Tenants don’t actually want ‘rent certainty’

This post is written by Karl Deeter in a personal capacity.

I help to manage about 20 tenancies in different buildings, and lately we have been operating a new agenda which is very simple.

We offer leases of between 2 and 5 years. A two year lease comes with no rent review, a five year lease comes with a review in year 3 with a contractual clause that the rent cannot go up or down by more than 10%.

According to the commentary on what tenants want you’d think that people would be jumping at the bit for such terms and conditions? Think again, it has almost universally fallen on its face.

While there are people affected by rising rents, what they don’t seem to want is the time commitment that goes with a lease of longer than one year. Why is this? What is the trade-off?

We do ask why it doesn’t suit and get different answers, some people want to buy a house or don’t know if the will stay in their current job, others just ‘prefer’ one year leases.

The downside is that this exposes them to every chicanery possible within the 2004 Tenancy Act and the end result is that their rent can easily be revised upwards if they choose to stay, but you can’t have it both ways, because the rationale is that fixed prices applying to a fixed lease are dictated by the duration of the lease.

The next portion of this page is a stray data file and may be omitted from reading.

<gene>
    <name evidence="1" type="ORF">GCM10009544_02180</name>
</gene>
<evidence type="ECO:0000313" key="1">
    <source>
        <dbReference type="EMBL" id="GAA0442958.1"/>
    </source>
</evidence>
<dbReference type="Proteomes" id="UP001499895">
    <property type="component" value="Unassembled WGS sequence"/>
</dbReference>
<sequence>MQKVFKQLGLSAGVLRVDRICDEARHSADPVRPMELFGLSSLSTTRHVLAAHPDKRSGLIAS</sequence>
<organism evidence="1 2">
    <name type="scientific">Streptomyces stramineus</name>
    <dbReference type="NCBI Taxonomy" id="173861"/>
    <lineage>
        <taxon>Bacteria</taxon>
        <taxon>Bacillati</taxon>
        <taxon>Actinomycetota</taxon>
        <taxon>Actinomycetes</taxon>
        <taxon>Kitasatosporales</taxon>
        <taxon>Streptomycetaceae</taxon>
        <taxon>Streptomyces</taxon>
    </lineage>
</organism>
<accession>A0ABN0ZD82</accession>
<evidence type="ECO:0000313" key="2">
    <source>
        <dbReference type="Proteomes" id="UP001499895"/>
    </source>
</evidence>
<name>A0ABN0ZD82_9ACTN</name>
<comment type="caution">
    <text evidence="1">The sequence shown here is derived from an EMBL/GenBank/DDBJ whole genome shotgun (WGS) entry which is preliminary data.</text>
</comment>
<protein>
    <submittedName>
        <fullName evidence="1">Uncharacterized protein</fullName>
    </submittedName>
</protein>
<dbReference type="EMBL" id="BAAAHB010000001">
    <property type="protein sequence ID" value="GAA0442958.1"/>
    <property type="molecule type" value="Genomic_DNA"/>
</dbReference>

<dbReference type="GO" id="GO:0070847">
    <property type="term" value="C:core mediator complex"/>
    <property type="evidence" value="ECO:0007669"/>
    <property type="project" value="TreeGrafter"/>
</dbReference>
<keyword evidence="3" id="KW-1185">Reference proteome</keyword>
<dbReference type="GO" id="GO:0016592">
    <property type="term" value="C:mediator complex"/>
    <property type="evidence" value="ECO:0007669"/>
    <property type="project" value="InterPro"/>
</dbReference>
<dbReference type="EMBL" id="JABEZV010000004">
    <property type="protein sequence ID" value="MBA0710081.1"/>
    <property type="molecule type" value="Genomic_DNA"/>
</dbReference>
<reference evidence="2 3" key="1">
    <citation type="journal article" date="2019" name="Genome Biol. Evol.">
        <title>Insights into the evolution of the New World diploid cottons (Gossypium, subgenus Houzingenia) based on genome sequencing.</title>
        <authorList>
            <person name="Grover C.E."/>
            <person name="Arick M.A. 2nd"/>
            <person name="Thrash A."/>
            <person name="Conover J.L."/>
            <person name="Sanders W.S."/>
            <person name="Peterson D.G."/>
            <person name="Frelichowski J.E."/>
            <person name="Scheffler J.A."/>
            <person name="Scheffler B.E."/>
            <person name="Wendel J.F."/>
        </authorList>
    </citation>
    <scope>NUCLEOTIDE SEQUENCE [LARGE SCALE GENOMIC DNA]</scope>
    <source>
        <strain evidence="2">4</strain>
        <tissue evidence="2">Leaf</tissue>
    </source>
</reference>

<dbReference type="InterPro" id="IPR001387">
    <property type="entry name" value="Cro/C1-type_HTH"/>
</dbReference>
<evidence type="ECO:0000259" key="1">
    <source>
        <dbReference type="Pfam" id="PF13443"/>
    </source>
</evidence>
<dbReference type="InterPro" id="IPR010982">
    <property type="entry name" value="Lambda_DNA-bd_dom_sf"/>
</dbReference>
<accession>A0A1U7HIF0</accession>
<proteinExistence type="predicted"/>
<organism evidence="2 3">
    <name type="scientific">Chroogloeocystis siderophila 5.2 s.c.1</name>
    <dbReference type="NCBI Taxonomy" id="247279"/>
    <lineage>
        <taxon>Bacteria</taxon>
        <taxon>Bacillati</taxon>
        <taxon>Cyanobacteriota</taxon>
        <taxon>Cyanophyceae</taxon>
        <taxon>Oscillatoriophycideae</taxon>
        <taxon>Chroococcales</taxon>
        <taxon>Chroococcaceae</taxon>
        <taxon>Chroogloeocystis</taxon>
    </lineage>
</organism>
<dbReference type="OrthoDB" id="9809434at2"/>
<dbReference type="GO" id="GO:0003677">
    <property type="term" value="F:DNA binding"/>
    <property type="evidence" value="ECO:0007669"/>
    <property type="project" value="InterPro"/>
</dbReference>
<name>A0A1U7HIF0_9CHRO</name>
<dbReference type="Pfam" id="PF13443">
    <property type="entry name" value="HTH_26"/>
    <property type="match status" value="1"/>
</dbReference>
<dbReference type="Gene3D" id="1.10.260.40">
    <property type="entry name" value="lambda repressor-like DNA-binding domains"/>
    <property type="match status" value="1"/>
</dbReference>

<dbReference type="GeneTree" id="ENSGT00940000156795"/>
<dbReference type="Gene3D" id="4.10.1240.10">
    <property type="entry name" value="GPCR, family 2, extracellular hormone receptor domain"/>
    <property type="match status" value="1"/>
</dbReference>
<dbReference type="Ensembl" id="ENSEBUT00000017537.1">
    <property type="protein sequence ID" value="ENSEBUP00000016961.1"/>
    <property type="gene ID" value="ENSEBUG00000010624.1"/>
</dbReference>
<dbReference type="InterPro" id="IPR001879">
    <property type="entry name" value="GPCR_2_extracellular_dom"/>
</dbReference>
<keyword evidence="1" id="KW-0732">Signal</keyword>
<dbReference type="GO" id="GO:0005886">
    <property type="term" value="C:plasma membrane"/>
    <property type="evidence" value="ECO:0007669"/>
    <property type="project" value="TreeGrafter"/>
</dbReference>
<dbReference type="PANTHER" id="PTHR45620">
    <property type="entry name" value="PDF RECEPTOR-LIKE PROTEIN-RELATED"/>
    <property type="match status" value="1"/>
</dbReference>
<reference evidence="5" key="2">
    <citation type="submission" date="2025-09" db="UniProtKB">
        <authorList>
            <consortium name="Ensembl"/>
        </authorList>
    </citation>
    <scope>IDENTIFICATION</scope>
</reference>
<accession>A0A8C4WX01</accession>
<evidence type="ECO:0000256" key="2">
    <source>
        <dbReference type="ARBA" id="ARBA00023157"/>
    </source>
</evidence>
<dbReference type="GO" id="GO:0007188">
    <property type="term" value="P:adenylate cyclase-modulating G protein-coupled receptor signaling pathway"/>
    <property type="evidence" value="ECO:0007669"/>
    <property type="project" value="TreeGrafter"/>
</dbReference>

My view (which is based on a very small sample) is that people want rent certainty should they choose to stay, but they don’t want to make that choice until after they have decided that it suits them and this points towards an inherent preference for unilateral decision making which is unfair to both sides.

The outcome is that we accept less than the maximum price offered, and the people who are willing to make longer commitments benefit from it, but they are rare.

Obviously there is a middle ground, but the regularity of people saying ‘no’ to longer leases, in particular at a time when so many show up for viewings due to scarcity is odd? It’s an over simplification to say it’s all ‘want their cake and eat it’ but at the same time, the nuanced answer doesn’t appear to be too far away from that.

Leave a Comment

Awesome! You've decided to leave a comment. Please keep in mind that comments are moderated.